Sir Gawain in the closet of Knights?

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When I first read the kiss scenes between Bertilak it was quite shocking. I did not expect any kind of homoerotic imagery such as provided by the kiss scenes, from a text that was written around the 14th century. Therefore, I appreciated Carolyn Dinshaw’s interpretation in the journal article, “A Kiss Is Just a Kiss: Heterosexuality and Its Consolations in Sir Gawain and the Green Knight”, which gave me the opportunity to think more deeply on the subject.  Dinshaw argues that the inclusion of the kiss scene between the two men was a way of reinforcing heteronormativity. The article helped me to understand how important sexuality is for identity during that period. Dinshaw asserts that, “there is good  late medieval evidence that sexual acts were fundamental to an individual subject’s sense of self and location in larger cultural structures (207). Thus, sexual acts helped one to create their identity. Does this then mean that one is without an identity of they do not engage in any sexual activities? I think that it would be more appropriate to consider this “sense of self” to be a sense of the sexual and desiring self. This seems to be about sexual identity.

With the background knowledge that heteronormativity and performance of gender roles were important to the maintenance of the social structures in the medieval era, I found that I do not quite agree with Dinshaw. I think that the text, Sir Gawain and the Green Knight, uses the kiss scenes to subtly resist heteronormativity. The encounter between Gawain and the lady seemed to be a Biblical allusion to Joseph and Potiphar’s wife.  In both stories, there is a reversal in the stereotypical gender roles where the lady is doing the chasing and the man is being chased. The story from the Bible results in Joseph fully resisting the seduction of his master’s wife and being thrown into jail. However, in Sir Gawain, the lady who is also married to Bertilak, the “master” of the castle at which Gawain was staying, successfully steals a kiss from him. I think that this parallel is important in the discussion of sexual normativity because it breaks the conventions of a typical lady, who should allow herself to be the damsel that is pursued by the knight.

Another way in which the text may be showing a resistance rather than reinforcement of heteronormativity is through the fact the kisses are passed on more than once. It can be argued that Gawain wanted to restore his masculinity by allowing the lady to attempt to seduce him again. However, given that he is aware that he must give whatever he receives to a man, yet does not refuse the kiss of the lady, indicates that he was not repulsed by the kiss with Bertilak. In fact, Gawain could have found an excuse to not kiss the lady a second or third time, he could have also found a way to receive something else to give to Bertilak, but he did not. There is significance in the repetition of the action as well as the increase in the amount of times the actions is repeated. This also relates to sexual identity because Gawain is resistant of the lady yet willing toward the man, which may indicate that he is discovering his own preferences. This can be read as Gawain’s resistance of the norm.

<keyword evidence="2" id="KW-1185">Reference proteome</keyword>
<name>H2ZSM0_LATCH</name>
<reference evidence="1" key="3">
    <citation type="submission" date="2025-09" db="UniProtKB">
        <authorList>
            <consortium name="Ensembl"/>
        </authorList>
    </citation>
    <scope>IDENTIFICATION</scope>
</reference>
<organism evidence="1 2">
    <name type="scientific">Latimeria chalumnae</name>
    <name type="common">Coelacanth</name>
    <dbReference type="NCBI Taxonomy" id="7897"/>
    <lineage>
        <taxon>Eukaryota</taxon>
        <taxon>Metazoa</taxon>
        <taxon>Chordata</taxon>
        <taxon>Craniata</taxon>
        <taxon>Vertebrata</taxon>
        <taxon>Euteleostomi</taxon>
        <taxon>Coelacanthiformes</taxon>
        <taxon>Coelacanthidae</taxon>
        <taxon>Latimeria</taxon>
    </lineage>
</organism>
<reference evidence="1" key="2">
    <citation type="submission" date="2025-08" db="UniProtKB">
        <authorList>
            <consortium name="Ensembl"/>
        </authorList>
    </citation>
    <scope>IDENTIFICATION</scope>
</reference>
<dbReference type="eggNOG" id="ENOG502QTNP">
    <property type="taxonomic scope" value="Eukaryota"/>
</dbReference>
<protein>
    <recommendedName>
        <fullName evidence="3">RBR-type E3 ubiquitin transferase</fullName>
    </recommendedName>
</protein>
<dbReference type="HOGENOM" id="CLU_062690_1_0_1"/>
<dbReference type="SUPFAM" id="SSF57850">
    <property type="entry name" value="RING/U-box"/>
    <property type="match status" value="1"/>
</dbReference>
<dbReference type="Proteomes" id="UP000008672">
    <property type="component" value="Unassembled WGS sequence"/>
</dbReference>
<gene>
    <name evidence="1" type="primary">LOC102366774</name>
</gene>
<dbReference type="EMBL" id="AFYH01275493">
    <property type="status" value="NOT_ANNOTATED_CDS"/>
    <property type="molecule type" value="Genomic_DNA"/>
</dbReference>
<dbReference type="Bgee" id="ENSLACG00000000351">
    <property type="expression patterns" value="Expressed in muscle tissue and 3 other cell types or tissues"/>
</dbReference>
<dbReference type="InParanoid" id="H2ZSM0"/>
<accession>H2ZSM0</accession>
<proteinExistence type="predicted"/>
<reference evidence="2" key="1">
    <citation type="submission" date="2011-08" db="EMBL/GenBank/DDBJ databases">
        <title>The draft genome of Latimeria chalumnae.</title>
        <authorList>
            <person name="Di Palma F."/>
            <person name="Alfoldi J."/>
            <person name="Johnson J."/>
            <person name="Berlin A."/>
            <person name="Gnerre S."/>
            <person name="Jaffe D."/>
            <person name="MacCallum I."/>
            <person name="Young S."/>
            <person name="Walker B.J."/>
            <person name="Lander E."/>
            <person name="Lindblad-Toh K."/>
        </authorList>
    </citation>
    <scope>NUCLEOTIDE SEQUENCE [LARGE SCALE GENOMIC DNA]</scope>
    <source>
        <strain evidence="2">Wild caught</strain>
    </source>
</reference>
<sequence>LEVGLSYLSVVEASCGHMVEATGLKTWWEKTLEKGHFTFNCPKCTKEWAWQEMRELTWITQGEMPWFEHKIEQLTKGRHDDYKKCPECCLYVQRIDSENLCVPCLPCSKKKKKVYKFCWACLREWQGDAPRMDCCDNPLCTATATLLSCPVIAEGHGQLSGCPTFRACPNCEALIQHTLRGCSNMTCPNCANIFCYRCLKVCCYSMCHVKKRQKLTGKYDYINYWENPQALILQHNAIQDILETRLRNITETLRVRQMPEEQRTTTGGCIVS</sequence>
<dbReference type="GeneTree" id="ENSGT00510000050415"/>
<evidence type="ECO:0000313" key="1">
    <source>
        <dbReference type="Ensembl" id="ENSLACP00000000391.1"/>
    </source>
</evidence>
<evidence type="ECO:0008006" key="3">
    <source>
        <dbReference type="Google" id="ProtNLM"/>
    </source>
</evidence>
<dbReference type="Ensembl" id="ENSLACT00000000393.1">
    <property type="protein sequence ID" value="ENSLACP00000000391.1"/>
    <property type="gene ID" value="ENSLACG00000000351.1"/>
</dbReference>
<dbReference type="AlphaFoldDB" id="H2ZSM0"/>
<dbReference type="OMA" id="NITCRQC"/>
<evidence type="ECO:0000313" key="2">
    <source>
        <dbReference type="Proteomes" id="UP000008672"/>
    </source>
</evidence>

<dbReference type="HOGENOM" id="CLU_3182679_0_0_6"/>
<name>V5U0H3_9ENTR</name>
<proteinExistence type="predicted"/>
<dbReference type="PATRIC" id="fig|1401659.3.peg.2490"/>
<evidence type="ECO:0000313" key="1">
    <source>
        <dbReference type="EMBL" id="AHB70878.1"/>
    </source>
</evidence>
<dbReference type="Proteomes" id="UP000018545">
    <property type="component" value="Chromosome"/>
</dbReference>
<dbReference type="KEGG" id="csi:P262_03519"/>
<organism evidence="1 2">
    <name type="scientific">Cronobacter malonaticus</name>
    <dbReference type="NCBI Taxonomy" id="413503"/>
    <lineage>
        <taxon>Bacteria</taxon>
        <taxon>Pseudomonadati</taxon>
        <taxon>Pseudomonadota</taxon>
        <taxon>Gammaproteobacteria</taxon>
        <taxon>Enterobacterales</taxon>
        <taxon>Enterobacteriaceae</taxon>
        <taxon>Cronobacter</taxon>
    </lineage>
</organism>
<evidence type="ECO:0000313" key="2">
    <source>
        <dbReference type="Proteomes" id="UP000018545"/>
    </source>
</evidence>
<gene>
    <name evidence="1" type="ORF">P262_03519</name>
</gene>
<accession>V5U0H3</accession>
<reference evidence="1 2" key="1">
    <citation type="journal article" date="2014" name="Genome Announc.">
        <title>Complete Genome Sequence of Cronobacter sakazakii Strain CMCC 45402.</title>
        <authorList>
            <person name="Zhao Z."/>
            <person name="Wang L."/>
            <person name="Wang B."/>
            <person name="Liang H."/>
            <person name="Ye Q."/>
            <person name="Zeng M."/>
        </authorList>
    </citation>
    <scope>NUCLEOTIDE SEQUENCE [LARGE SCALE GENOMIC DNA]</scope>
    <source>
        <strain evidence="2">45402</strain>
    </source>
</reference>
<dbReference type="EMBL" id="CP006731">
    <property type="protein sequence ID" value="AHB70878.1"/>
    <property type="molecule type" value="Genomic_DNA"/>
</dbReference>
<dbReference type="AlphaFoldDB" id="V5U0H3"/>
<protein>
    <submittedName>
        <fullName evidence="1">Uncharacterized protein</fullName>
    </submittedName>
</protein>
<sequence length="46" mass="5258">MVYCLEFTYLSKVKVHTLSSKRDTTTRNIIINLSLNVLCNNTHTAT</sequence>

3 thoughts on “Sir Gawain in the closet of Knights?”

  1. Hi Asheka! I think you bring up some very interesting points. I think that it’s super important to note that Gawain doesn’t mind giving the kisses Bertilak’s wife gave to him. There’s no resistance to it, not even the third time around. Maybe this does say something about Gawain and his preferences or even his sexual identity, despite the poem being written in the 14th century. I think a lot of conventions were broken in this work! Who knows, but I can definitely see your point. Thanks for sharing!

  2. I was recently talking to a cousin of mine about trying Jicama. It’s sort of a strange vegetable that tastes a bit like a mild apple, with the texture of a potato. She had never tried one, yet told me that she didn’t like the vegetable, just from the way it looked. I argued that she couldn’t judge the veggie until she had tried it. I agree to a certain degree that to know one’s self, one needs experiences to help us figure out what we are and what we aren’t. What we like and what we don’t. I think that the self is very tied to our experiences. That is not to say that we should try everything for the sake of knowing whether or not it is a part of us (I’ll take a pass on skydiving), but it is very possible to say that Sir Gawain was taking part in some self-discovery.
    While kissing “Bert” doesn’t mean that Gawain is a homosexual character, it can mean that he enjoyed homoerotic or homosensual activities. Or possibly, he just was a bit like my French-Moroccan cousins. As pointed out by Dinshaw, kisses were considered social at times.
    I love your point about the “reassertion of masculinity” by kissing the wife the next day, even though by the same logic, he would have to return the kiss. Was he subconsciously trying to find a way to get closer to Bertilak? I think another interesting question to ask is how Bertilak felt about being kissed by Gawain. He received them happily, it would seem, but could this just be “bros betting,” or was this a flirtation? I think it’s as ambiguous as ever, but I kind of like that. I can read Gawain as heterosexual, homosexual, or any combination in between or outside of these norms. Thanks for the fascinating read, Asheka! Be well, and see you soon!

  3. Asheka, you are brilliant!, and I wish I had written what you did. You bring up both questions and notices many of us (in this modern age, and perhaps in the past want to know. I, similiarly, am wanting to know more about Gawain’s and Bertalik’s feelings and (possible hidden) intent.

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